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posted Jul 13, 2011, 6:50 PM by Alex Wong   [ updated Jul 19, 2012, 11:55 PM ]

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Be passionate about your job hunting

posted Jul 4, 2011, 1:28 AM by Alex Wong   [ updated Jul 19, 2012, 11:55 PM ]

In a busy month for final year students with projects, exams, applications and interviews, life could be hectic and hopeless for some people but exciting and fulfilling for some others. Let me share with you two real life examples.


Ken is an average students who doesn't plan well, nor passionate about job hunting. He applied right before deadline without putting effort in application essays (and missed a couple of deadlines), prepared for interview only after he got a phone call from firms, and did not study for exam in advance such that he had no time for interview preparation lately. He feels headache whenever he hears words like "interviews" or "offers".


Janice, in contrast, plans well ahead. She started to apply to jobs before the term began and finished almost 50 of them before November. For application she submitted she had a strong sense of accomplishment since she put in a lot hours in them. She started to get rejection letter before others but also got interview invitation at the same time. She got rejected occasionally but she wasn't worried at all, since she got even more interviews in progress. For each interview done, she felt great since it had lead to more final rounds and potentially more offers. While Ken is checking out Janice's Facebook nervously, she's working on her own job hunting excitingly and passionately. 2 weeks ago Janice got an offer from a top-tier investment bank and she felt even more motivated to get more interviews, offers and options.


Life is full of choices and you can choose to be Ken or Janice. There is no secret when it comes to application - hard work pays off. Assuming the probability of getting rejected by any firm is 90%, the chance of getting no offers out of 10 application is 35% (0.9 to the power 10). If you apply for 20 firms, the odds of no offer go dramatically down 12%; 30 firms, 4%. It's a simple math that you learned a couple of years ago. It's time to put it in practice.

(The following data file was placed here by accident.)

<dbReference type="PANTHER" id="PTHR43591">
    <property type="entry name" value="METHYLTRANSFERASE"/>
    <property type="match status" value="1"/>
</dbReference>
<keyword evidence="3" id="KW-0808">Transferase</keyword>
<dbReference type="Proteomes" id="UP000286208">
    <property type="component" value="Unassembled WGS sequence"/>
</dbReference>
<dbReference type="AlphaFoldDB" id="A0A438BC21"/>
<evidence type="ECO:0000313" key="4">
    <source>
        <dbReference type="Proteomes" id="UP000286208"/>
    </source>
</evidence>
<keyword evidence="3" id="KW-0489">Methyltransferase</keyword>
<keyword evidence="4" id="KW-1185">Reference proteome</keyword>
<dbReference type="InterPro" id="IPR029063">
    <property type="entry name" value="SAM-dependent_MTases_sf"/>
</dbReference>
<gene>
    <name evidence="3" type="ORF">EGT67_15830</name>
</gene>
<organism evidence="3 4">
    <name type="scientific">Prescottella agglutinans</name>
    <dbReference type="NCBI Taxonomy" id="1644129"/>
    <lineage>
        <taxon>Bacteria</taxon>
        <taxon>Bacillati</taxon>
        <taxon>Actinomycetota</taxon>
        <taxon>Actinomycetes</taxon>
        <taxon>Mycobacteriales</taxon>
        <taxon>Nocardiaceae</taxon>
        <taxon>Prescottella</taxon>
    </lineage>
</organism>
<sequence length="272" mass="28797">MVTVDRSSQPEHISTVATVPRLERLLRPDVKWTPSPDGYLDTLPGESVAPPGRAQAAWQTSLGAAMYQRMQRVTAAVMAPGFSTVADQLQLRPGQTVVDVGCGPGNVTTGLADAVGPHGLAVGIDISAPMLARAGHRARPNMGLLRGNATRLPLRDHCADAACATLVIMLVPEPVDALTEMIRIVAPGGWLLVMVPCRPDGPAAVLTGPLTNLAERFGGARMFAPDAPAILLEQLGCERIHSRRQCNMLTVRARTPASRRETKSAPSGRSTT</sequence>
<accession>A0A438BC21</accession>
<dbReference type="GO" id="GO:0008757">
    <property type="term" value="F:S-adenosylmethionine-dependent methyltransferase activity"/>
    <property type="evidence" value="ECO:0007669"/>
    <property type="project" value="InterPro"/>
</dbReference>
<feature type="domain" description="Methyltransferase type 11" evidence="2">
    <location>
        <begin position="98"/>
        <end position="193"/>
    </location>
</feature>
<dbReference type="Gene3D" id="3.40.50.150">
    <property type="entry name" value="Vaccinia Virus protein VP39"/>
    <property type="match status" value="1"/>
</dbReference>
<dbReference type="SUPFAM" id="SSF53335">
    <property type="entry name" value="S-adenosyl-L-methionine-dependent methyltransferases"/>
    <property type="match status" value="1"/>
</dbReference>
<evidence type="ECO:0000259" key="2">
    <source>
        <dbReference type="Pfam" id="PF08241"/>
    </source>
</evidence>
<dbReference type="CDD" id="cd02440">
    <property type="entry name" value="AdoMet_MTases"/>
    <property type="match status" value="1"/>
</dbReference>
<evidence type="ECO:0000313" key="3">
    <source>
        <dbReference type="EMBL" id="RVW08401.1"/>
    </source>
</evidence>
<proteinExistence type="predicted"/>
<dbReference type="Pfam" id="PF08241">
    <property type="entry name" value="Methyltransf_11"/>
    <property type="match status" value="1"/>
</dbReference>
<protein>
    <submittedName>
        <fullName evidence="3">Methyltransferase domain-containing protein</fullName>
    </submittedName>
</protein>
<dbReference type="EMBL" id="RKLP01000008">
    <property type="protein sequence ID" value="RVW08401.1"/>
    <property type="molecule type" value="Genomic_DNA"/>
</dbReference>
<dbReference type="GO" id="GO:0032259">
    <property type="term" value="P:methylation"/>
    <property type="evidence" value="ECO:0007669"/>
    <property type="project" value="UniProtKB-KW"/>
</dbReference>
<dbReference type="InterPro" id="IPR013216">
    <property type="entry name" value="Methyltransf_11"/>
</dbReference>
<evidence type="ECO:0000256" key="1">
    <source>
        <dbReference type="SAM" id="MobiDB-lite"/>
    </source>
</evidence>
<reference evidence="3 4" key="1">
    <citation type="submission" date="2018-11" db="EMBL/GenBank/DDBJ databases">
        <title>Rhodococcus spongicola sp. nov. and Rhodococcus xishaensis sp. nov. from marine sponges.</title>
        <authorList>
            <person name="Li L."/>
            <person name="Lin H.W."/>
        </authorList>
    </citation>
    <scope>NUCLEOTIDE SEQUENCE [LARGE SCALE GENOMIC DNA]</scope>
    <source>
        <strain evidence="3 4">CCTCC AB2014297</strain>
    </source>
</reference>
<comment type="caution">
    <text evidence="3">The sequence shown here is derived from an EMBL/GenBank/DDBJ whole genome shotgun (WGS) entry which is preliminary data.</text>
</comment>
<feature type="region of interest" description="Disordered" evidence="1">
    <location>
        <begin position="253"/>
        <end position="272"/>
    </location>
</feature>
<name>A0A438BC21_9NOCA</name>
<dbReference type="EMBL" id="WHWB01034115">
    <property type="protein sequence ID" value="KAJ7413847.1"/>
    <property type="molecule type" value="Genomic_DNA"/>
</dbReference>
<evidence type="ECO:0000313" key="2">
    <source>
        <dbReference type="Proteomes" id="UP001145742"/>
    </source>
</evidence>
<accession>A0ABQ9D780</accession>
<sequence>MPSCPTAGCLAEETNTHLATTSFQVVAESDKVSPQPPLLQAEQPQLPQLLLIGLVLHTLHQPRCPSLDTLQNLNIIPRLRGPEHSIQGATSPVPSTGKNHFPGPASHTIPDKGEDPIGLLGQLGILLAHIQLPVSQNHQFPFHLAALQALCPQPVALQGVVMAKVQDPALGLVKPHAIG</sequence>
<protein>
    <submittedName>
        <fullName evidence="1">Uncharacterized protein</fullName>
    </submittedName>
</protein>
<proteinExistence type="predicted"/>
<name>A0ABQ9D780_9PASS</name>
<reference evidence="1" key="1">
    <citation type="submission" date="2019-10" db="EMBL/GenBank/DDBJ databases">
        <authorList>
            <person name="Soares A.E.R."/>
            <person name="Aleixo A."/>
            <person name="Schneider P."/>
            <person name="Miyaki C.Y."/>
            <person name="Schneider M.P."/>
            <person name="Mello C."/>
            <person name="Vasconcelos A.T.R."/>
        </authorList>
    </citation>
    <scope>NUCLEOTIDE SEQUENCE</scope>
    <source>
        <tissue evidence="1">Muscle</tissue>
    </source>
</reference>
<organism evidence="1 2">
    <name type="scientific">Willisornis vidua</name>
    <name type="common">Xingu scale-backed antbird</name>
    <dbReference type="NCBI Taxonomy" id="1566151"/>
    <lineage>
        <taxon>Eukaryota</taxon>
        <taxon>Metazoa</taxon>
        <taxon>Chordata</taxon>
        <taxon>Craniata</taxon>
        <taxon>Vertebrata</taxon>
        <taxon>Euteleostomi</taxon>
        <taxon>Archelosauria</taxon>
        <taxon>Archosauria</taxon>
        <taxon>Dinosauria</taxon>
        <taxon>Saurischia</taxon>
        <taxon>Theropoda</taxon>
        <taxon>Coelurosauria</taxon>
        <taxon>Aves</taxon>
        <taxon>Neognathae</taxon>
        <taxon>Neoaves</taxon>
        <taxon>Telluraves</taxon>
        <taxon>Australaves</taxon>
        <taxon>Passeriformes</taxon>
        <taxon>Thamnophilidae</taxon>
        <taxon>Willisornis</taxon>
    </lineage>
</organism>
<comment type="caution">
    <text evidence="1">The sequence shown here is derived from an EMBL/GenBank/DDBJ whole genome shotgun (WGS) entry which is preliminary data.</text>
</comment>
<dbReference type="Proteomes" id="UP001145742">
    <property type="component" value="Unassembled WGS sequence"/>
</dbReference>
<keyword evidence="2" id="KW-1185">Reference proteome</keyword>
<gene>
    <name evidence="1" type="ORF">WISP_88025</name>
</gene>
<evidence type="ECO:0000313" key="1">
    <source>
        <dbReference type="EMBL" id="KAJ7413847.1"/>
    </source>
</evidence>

Did you under-invest in your investment banking interviews?

posted Jul 4, 2011, 1:25 AM by Alex Wong   [ updated Jul 19, 2012, 11:54 PM ]

Have you ever counted the hours you invested in a 3-credit core course that comes with exams, projects and presentations throughout a semester? It could easily go over 50 hours. But did you invest 50 hours in all the job/scholarship/exchange interviews combined in the past semester?


If your answer is yes, congratulation. You are among the small group of people who at least got the mindset right. There are a lot more to take in order to get a good job offer but at least you stand a high chance. Practice always makes perfect.


If your answer is no, take this article as a wake up call. You are competing with students who answered yes to this question and very rarely, you are able to beat students who are very well-prepared.


During my years of experience as an interview coach, particularly for investment banking applicants, I see huge difference between prepared applicants and unprepared applicants. The former ones answer every question perfectly as if they expected these questions. The latter ones make me feel that they are just like other hundreds of candidates who will get a rejection letter few weeks later.


Interview preparation can be more extensive than you can imagine. One of my students started to plan his career path in year 1 and he already got the big names like UBS, Mckinsey on it. Another one spent 2 hours everyday for a year to get updated with global economics and market news and he could talk like a trader.


The most successful student I have seen had a list of 100 past interview questions specifically for the division he is applying to. He prepared answers to all these questions, conducted mock interview with friends, sought advice from alumni in the industry for all these answers, and repeated the process again and again. It was a 6 months project for him. In return, he got 4 offers, all from top-tier investment banks.


At the end of the day, this is your career we are talking about. It’s going to affect how you live the rest of your life, who you will be associating with and most importantly, who you will become. It’s worthwhile to invest more than 50 hours per semester.


Terrified and worried? Don’t be! There are always support from friends, family, school and alumni and many other channels. Let’s get things started before it is too late! 

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